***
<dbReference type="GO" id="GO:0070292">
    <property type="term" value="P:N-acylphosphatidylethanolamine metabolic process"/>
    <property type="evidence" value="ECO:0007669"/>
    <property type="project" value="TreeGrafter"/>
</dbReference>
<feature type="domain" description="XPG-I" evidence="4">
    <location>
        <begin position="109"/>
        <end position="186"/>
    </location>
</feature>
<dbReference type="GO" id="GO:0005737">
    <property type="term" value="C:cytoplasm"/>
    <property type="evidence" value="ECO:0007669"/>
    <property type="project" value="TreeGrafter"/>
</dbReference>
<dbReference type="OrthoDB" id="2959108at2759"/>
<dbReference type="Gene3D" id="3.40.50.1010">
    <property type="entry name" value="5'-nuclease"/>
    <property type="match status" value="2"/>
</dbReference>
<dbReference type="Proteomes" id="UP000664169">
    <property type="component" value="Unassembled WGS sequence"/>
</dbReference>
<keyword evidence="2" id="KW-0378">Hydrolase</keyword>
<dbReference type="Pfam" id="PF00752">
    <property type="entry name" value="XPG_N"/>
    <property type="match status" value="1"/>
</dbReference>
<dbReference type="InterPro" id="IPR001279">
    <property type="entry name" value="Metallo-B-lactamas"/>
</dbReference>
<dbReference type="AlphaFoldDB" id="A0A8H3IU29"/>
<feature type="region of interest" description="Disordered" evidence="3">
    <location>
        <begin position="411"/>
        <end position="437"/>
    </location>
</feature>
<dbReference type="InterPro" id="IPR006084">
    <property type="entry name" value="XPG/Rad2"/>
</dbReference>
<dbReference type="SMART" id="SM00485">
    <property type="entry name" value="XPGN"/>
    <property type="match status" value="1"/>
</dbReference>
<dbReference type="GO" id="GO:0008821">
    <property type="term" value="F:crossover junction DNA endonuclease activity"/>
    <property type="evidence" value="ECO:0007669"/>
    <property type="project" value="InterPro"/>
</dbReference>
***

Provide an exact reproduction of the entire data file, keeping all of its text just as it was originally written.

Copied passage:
<dbReference type="GO" id="GO:0070292">
    <property type="term" value="P:N-acylphosphatidylethanolamine metabolic process"/>
    <property type="evidence" value="ECO:0007669"/>
    <property type="project" value="TreeGrafter"/>
</dbReference>
<feature type="domain" description="XPG-I" evidence="4">
    <location>
        <begin position="109"/>
        <end position="186"/>
    </location>
</feature>
<dbReference type="GO" id="GO:0005737">
    <property type="term" value="C:cytoplasm"/>
    <property type="evidence" value="ECO:0007669"/>
    <property type="project" value="TreeGrafter"/>
</dbReference>
<dbReference type="OrthoDB" id="2959108at2759"/>
<dbReference type="Gene3D" id="3.40.50.1010">
    <property type="entry name" value="5'-nuclease"/>
    <property type="match status" value="2"/>
</dbReference>
<dbReference type="Proteomes" id="UP000664169">
    <property type="component" value="Unassembled WGS sequence"/>
</dbReference>
<keyword evidence="2" id="KW-0378">Hydrolase</keyword>
<dbReference type="Pfam" id="PF00752">
    <property type="entry name" value="XPG_N"/>
    <property type="match status" value="1"/>
</dbReference>
<dbReference type="InterPro" id="IPR001279">
    <property type="entry name" value="Metallo-B-lactamas"/>
</dbReference>
<dbReference type="AlphaFoldDB" id="A0A8H3IU29"/>
<feature type="region of interest" description="Disordered" evidence="3">
    <location>
        <begin position="411"/>
        <end position="437"/>
    </location>
</feature>
<dbReference type="InterPro" id="IPR006084">
    <property type="entry name" value="XPG/Rad2"/>
</dbReference>
<dbReference type="SMART" id="SM00485">
    <property type="entry name" value="XPGN"/>
    <property type="match status" value="1"/>
</dbReference>
<dbReference type="GO" id="GO:0008821">
    <property type="term" value="F:crossover junction DNA endonuclease activity"/>
    <property type="evidence" value="ECO:0007669"/>
    <property type="project" value="InterPro"/>
</dbReference>